From junior high to the national spotlight

Seventh-grader Willa Wang competes against big-time competition
Friday, February 15, 2008 | 10:26 p.m. CST; updated 6:00 p.m. CDT, Monday, July 21, 2008

COLUMBIA — The closest 13-year-old Willa Wang had come to a meet like the Missouri Grand Prix was when she participated as a timer at a meet last year. But on Friday, Wang found herself winning her heat of the 200-meter butterfly.

“It’s amazing,” Wang said. “Seeing all the faces of the Olympians, it was amazing. I’m really here for the experience, and if I swim well, it’s just a bonus.”

Wang, a seventh-grader and a member of the Club Wolverine swim team in Ann Arbor, Michigan, is one of only about a dozen 13-year-olds competing in a meet of about 640 athletes.

“I’m just taking it all in,” Wang said. “Junior nationals is my goal for this season. Once I surpass that, I’ll just keep going and see where I end up.”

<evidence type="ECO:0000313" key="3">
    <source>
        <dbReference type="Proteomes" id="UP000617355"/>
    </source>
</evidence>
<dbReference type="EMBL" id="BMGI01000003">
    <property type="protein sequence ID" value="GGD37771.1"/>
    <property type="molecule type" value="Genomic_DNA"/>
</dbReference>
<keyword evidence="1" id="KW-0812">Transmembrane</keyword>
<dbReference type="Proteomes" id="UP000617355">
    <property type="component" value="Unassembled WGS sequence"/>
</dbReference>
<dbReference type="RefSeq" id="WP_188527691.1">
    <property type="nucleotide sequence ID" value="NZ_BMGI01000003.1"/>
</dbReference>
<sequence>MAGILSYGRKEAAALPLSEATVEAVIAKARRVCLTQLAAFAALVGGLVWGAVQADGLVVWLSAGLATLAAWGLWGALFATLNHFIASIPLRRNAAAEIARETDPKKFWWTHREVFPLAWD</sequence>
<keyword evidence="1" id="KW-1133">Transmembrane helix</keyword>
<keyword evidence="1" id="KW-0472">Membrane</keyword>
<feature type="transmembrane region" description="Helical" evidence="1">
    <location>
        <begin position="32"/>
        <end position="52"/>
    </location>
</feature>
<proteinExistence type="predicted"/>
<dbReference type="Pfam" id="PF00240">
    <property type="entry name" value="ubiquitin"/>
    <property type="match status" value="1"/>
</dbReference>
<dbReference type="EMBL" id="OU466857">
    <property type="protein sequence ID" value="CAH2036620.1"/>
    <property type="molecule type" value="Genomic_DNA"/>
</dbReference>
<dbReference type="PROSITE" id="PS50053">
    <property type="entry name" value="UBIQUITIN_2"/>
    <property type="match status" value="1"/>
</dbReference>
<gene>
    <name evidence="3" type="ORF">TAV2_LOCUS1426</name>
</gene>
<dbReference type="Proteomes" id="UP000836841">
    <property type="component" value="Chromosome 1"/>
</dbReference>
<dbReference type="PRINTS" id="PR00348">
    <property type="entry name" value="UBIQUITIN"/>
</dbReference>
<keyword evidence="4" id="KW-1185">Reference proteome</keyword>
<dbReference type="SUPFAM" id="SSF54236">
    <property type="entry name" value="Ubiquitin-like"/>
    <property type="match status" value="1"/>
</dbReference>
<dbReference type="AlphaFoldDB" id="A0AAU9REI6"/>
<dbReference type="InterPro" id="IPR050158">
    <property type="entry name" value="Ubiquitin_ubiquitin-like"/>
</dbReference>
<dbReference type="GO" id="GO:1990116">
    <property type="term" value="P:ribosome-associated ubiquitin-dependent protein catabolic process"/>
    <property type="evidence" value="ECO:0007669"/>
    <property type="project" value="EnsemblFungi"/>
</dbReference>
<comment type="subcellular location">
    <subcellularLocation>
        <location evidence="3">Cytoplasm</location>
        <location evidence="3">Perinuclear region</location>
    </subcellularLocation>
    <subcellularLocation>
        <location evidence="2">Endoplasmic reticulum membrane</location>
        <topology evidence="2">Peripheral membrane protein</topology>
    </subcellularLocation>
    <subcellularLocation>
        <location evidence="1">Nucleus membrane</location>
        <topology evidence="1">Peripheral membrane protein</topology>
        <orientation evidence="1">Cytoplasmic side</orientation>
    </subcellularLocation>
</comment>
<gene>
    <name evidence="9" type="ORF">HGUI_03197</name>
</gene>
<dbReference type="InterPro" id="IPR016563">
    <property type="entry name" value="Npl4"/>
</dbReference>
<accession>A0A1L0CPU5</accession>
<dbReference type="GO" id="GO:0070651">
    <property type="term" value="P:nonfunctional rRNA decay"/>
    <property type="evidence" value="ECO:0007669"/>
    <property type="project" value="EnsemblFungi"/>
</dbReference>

Wang qualified for the U.S. Junior National Championships in January. Those championships will be held beginning Aug. 4 in Minneapolis.

Wang came into the Grand Prix with a 200 fly seeding time that was measured in a yard pool, meaning that she was seeded only 68th for the long course meter pool format of the meet. Wang’s time of 2:24.01 did not qualify for the finals. She will finish 38th in the event.

Wang was seeded in lane 8, the outside lane generally reserved for the race’s slowest swimmer. The swimmer set to swim in lane 7 did not show up, meaning that Wang was all alone on the edge of the pool.

But largely because of her strong final lap in the race, Wang finished ahead of her closest competitor, Meaghan Fenn in lane 4, by .02 seconds.

Wang, the youngest swimmer in a race that included girls as much as four years older than she, said that swimming against older girls can be intimidating.

“Sometimes it is, sometimes it’s just like we all have the same chance here,” said Wang, who is an inch or two shy of five feet tall. “It doesn’t matter who’s older or who’s taller.”

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